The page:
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  1. #1
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    Previously enjoyed Record hub

    Hey pals,

    I have a low flange Campy Record front hub of indeterminate age laced to a tubular rim. I can tell by looking at the wheel that this isn't the first lacing this hub has endured, the flange deformations from previous incarnations are clearly visible. The hub itself spins smoother than all get out, however. Would this be a good candidate for relacing to a clincher rim? Any reason I should be squeamish about it's past? Just to be clear, the spokes are running the opposite direction of the flange indentations.

    Thanks everyone.

  2. #2
    cab horn
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    Quote Originally Posted by silver_ghost View Post
    Hey pals,

    I have a low flange Campy Record front hub of indeterminate age laced to a tubular rim. I can tell by looking at the wheel that this isn't the first lacing this hub has endured, the flange deformations from previous incarnations are clearly visible. The hub itself spins smoother than all get out, however. Would this be a good candidate for relacing to a clincher rim? Any reason I should be squeamish about it's past? Just to be clear, the spokes are running the opposite direction of the flange indentations.

    Thanks everyone.
    You can thank the previous wheelbuilder for their excellent skills. Anybody halfway competent would've laced the hub the same way as it was originally built. Meaning you should not not be able to see indentations in the hub on your current wheel.

    Since your hub flanges haven't exploded yet you might as well roll the dice and relace it to a clincher rim, if you really - really liked those hubs. Those indentations aren't acting as stress risers because they think britney spears is hot.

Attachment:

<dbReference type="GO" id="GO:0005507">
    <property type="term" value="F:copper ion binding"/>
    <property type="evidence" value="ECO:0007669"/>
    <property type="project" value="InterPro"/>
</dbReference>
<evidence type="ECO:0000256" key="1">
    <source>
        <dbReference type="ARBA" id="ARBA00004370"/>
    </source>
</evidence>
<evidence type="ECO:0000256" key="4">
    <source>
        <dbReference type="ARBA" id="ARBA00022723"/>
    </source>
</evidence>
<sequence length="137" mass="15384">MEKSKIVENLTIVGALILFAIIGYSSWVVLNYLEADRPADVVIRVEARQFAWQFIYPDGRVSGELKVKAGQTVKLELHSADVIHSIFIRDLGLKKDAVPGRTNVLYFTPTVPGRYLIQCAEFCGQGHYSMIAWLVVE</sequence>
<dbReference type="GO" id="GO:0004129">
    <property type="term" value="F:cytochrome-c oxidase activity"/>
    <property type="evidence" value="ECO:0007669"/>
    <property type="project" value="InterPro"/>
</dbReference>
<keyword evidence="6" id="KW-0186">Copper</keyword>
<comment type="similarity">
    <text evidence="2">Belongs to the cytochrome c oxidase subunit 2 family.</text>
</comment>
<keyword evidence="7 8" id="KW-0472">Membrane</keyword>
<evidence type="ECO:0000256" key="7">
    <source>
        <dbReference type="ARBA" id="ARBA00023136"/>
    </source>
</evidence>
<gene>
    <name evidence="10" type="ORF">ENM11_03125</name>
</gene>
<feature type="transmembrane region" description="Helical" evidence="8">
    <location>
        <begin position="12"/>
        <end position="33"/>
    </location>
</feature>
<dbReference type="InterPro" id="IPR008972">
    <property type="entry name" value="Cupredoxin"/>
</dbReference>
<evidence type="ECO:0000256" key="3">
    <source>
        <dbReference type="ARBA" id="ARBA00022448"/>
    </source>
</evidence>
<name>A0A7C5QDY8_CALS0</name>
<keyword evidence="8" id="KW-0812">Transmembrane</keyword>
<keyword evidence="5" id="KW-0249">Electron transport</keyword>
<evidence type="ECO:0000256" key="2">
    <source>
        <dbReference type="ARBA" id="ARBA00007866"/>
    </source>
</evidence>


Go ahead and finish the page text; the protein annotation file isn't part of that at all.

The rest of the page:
Mes compaingnons cui j'amoie et cui j'aim,... Me di, chanson.

  3. #3
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    Yep, that's exactly what I'm worried about. If it were me, I would have rebuilt it in the same direction. It wasn't though, and if I can take this obviously worthy hub and put it back into service at little cost without risking my life, I'm willing to overlook the aesthetic incongruities.

    Anyone seen a hub blow apart from this kind of treatment? It is currently laced 36 hole, 3 cross; which is how it appears to have been laced before, but in the opposite orientation. I would relace it in the same manner, over one set of indentations or the other.

  4. #4
    Old fart JohnDThompson's Avatar
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    Quote Originally Posted by silver_ghost View Post
    Yep, that's exactly what I'm worried about. If it were me, I would have rebuilt it in the same direction. It wasn't though, and if I can take this obviously worthy hub and put it back into service at little cost without risking my life, I'm willing to overlook the aesthetic incongruities.

    Anyone seen a hub blow apart from this kind of treatment? It is currently laced 36 hole, 3 cross; which is how it appears to have been laced before, but in the opposite orientation. I would relace it in the same manner, over one set of indentations or the other.
    Yes, it can happen, but more often with large flange hubs than small flange. That said, it has never happened to me and I have relaced hubs multiple times over the 30+ years I have been building wheels.

  5. #5
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    Well, the hub isn't going to fail catastrophically if it ever does. The most likely failure is that one or two spokes pull through the flange and the wheel goes badly out of true as if a spoke or two broke. You may have to get a ride home but it won't be in an ambulance.

  6. #6
    DOS
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    Quote Originally Posted by operator View Post
    You can thank the previous wheelbuilder for their excellent skills. Anybody halfway competent would've laced the hub the same way as it was originally built. .
    Shamefully, I admit that I have actually done this exact thing with a cmapy record low flange hub. It was one of the first wheels I built, and I was following direction for lacing in my Zinn book. When I got to the part after putting in the 3rd set of spokes (36H 3x) where instructions said rotate hub "counterclockwise", I discovered the indentations from previous lacing didn't line up. Too lazy to start all over, I finished the job. A few thousand miles later, the wheel works great, but I still wince whenever I look too closely atthe flange.

  7. #7
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    Don't lose any sleep over it. You should be thankful that no matter how you lace that hub next the spokes are going to line up with an old set of indentations

    There will be no problem.

  8. #8
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    Thanks guys, I'll go ahead then. Better to see this hub on the road than hanging on a hook.

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